More than a year after she started investigating head injuries among high school athletes, State Rep. Carol Sente understands unanswered questions still exist.
So when an array of concerns came up on the floor of the Illinois House of Representatives on Tuesday afternoon over a bill that would require high school coaches and athletic directors to undergo mandatory online concussion certification training, the Lincolnshire Democrat wasn’t surprised.
By the end of the debate, however, Sente got the result she was looking for. The House passed H.B. 5431 by a vote of 102-11, sending the measure onto the State Senate. Sente said Tuesday night she expects the bill to be introduced in committee meetings in late this month.
She is happy, however, to have the first leg of the journey over with.
“Just passing the House isn’t enough – it has to get over the goal line,” Sente said. “Today was great, but I don’t know what the sentiment will be like in the Senate and so I’m going to stick with this.”
Last year, Sente unsuccessfully pushed to limit football tackling drills to twice a week. She considered H.B. 5431 a good compromise, stressing that the required training course would help educate coaches and athletic administrators. Sente also felt like the bill closed the gap between her and the IHSA, which continues to ponder the best way to deal with head injuries and concussions.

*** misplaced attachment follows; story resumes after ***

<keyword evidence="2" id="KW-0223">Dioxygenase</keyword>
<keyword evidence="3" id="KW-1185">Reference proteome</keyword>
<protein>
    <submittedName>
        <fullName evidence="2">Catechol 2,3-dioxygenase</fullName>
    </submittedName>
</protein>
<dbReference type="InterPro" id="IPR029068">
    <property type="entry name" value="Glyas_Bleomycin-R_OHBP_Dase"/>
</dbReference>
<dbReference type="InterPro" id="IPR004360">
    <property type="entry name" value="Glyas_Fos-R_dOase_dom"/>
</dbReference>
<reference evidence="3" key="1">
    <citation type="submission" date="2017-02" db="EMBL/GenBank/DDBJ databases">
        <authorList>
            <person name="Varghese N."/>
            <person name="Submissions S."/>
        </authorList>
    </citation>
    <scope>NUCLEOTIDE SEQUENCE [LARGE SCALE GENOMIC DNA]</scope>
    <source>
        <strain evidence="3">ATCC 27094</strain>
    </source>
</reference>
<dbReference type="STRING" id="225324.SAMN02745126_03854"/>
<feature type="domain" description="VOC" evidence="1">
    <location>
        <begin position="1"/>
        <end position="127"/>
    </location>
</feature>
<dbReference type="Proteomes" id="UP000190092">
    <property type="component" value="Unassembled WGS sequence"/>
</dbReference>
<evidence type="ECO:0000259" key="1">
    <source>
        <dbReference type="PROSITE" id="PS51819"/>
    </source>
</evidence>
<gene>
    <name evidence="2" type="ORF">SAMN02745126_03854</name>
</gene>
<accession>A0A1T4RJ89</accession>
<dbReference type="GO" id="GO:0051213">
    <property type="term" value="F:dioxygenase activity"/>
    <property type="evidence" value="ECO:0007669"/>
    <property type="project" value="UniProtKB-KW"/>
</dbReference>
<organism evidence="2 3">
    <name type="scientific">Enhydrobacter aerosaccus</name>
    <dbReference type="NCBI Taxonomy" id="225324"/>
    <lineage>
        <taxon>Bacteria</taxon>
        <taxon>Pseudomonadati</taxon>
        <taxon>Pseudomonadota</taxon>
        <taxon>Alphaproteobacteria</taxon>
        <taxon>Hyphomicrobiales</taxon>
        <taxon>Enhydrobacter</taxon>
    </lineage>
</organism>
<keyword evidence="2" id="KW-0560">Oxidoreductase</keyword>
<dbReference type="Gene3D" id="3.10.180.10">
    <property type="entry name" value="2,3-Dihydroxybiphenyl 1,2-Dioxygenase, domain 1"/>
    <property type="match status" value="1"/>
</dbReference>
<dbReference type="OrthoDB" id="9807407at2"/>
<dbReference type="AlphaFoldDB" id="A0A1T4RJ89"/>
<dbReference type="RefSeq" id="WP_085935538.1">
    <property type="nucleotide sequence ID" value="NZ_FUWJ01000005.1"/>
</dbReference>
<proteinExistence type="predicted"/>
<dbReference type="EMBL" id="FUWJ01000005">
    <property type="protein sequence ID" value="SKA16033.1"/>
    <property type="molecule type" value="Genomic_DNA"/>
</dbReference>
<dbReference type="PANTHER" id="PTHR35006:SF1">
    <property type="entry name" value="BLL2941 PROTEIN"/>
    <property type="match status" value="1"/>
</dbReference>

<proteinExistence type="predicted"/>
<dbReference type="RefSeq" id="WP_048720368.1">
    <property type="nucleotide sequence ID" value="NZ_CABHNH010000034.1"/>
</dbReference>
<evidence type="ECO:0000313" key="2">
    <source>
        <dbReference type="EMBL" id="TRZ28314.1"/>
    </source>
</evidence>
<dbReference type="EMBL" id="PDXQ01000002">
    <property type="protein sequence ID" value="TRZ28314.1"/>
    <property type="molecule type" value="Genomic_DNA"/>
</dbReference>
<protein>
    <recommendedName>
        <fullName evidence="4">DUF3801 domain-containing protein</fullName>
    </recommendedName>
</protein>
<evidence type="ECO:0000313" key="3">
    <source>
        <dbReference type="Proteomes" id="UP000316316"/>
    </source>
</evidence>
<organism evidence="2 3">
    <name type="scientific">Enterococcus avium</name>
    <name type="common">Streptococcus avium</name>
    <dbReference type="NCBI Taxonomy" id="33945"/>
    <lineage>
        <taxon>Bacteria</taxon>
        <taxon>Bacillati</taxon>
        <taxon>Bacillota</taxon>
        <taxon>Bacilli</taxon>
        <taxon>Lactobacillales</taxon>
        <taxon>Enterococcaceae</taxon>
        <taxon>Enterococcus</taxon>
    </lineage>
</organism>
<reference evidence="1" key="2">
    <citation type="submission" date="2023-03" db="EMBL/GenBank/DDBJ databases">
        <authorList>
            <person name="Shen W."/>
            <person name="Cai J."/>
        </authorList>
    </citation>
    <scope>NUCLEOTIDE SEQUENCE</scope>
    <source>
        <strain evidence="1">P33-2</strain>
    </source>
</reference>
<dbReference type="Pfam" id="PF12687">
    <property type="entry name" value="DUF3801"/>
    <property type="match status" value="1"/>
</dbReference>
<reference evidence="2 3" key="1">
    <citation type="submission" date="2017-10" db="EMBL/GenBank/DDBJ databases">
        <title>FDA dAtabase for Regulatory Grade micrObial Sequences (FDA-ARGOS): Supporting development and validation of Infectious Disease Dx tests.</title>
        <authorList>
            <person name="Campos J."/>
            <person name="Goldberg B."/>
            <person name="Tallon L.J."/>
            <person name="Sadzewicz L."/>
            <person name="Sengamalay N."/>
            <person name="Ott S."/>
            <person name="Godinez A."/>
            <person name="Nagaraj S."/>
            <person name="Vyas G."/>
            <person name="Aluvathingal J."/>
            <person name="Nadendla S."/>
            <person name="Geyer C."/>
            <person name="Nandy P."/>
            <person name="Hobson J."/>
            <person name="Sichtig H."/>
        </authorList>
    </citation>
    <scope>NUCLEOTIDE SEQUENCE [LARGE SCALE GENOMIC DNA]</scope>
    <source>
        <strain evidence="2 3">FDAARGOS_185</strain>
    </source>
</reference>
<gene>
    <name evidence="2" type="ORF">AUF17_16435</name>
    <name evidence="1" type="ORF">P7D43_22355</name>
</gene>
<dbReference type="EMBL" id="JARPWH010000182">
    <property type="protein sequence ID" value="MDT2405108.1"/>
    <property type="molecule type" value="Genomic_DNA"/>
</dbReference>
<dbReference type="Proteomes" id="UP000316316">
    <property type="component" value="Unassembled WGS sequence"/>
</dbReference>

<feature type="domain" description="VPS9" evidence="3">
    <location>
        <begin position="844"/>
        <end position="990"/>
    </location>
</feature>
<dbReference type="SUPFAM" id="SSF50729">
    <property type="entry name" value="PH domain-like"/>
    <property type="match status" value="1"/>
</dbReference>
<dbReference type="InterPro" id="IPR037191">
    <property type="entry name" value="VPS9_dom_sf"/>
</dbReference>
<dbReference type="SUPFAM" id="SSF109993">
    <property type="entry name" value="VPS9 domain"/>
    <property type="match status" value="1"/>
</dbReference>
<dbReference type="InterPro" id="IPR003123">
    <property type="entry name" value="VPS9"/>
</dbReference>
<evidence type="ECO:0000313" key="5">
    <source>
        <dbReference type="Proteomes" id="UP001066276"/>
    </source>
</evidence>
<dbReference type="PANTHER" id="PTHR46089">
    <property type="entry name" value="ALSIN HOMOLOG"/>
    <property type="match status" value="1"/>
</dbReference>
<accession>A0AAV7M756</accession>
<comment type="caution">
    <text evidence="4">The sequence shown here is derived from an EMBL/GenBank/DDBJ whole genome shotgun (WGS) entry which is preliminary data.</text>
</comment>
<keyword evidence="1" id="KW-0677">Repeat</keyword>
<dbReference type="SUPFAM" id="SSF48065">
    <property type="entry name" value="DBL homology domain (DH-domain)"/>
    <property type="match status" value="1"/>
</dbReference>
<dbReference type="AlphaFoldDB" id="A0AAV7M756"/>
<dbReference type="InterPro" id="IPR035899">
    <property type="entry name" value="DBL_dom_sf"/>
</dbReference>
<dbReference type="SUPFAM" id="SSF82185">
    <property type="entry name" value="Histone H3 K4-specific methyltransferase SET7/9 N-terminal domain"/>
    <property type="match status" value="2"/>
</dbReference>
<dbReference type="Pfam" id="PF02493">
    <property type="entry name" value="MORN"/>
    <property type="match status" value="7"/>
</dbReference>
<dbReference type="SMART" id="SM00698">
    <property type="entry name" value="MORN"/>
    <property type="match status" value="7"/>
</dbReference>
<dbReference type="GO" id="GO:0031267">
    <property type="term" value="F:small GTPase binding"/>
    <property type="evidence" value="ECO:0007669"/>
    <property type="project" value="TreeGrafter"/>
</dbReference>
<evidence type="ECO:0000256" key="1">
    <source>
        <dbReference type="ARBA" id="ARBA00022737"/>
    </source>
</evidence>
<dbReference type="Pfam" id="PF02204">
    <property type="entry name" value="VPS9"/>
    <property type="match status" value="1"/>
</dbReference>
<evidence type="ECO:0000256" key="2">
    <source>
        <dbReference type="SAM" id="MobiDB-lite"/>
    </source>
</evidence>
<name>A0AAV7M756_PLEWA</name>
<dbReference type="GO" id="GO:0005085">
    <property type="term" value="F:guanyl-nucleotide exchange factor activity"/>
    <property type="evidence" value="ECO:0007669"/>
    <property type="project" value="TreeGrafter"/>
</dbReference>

Now, Sente’s task becomes convincing the Senate that the bill is worth passing. Among those voting in the Senate will be former NFL linebacker Napoleon Harris, D- Harvey, who Sente considers an ally after the former Northwestern standout opposed her initial efforts to legislate high school sports.
“The work isn’t done as far as getting that communication [about head injuries] out there,” Sente said. “I know some of those questions will come up in the Senate – I do.”